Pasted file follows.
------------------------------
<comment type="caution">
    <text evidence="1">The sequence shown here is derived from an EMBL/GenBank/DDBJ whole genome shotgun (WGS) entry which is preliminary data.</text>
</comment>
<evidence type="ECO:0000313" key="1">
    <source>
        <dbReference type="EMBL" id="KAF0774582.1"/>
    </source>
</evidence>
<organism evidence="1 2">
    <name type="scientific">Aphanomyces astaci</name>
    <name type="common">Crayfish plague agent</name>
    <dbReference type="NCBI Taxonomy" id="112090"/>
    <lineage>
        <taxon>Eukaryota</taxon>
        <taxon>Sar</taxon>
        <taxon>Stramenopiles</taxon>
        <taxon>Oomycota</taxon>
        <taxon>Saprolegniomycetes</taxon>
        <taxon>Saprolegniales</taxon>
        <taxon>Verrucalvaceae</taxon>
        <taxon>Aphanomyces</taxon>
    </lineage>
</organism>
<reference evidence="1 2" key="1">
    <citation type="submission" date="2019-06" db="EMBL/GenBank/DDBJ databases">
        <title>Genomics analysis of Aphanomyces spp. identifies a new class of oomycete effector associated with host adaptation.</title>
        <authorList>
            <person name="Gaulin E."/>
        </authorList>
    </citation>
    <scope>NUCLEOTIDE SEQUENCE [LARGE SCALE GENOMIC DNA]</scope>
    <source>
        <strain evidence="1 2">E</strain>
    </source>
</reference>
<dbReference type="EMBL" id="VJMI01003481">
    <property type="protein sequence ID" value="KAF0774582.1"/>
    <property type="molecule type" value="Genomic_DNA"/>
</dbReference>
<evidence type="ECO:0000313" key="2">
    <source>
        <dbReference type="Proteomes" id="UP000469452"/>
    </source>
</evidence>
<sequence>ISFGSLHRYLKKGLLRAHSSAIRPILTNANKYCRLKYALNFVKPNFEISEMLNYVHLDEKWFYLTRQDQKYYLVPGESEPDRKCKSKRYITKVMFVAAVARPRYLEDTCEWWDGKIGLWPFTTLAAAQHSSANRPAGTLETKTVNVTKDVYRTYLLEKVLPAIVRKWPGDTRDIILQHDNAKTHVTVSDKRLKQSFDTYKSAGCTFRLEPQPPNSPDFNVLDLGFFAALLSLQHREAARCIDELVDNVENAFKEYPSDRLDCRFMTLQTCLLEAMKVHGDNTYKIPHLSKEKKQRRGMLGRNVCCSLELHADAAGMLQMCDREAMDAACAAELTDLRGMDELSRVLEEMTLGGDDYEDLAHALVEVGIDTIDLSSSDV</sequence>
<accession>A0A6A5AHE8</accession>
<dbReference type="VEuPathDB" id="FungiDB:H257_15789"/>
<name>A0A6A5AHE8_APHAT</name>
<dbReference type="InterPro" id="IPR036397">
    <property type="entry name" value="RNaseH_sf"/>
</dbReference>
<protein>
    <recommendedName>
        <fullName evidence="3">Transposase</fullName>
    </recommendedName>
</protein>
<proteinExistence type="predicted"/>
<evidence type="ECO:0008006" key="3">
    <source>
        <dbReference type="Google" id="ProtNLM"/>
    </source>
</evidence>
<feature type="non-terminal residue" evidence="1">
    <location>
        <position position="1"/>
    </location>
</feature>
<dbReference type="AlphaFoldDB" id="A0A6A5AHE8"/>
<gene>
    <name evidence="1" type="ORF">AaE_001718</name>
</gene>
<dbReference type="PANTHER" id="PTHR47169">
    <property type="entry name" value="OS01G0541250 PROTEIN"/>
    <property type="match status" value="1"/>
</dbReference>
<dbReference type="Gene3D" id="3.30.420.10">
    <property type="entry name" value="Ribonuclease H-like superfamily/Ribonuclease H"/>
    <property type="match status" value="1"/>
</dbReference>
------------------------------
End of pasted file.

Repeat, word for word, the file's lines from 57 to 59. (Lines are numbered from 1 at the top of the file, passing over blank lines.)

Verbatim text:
<proteinExistence type="predicted"/>
<evidence type="ECO:0008006" key="3">
    <source>